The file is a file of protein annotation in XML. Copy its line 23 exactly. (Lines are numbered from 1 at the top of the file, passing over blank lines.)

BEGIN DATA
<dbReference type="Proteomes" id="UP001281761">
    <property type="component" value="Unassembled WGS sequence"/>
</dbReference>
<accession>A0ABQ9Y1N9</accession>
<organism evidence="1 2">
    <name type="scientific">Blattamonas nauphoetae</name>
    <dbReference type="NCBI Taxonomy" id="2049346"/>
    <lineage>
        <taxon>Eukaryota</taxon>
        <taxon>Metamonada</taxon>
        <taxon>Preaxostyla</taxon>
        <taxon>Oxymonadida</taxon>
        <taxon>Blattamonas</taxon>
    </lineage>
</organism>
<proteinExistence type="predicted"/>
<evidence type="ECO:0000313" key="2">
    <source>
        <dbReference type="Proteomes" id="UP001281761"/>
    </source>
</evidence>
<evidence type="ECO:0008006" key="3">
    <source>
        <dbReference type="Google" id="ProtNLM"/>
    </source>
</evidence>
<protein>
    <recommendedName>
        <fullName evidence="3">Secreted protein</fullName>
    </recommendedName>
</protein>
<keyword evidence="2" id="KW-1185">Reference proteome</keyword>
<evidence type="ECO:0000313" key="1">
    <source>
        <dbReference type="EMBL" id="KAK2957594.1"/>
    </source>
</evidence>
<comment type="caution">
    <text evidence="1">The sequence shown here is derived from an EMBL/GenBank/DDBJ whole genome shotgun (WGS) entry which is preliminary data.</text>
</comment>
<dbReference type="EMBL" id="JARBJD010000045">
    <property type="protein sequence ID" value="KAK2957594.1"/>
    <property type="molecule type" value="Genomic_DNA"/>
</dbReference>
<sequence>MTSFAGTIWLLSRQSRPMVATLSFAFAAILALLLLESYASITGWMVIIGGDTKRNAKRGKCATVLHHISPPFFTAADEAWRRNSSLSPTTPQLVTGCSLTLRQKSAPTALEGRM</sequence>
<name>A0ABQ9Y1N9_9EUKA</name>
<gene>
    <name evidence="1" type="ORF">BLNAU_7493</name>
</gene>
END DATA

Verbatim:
    <source>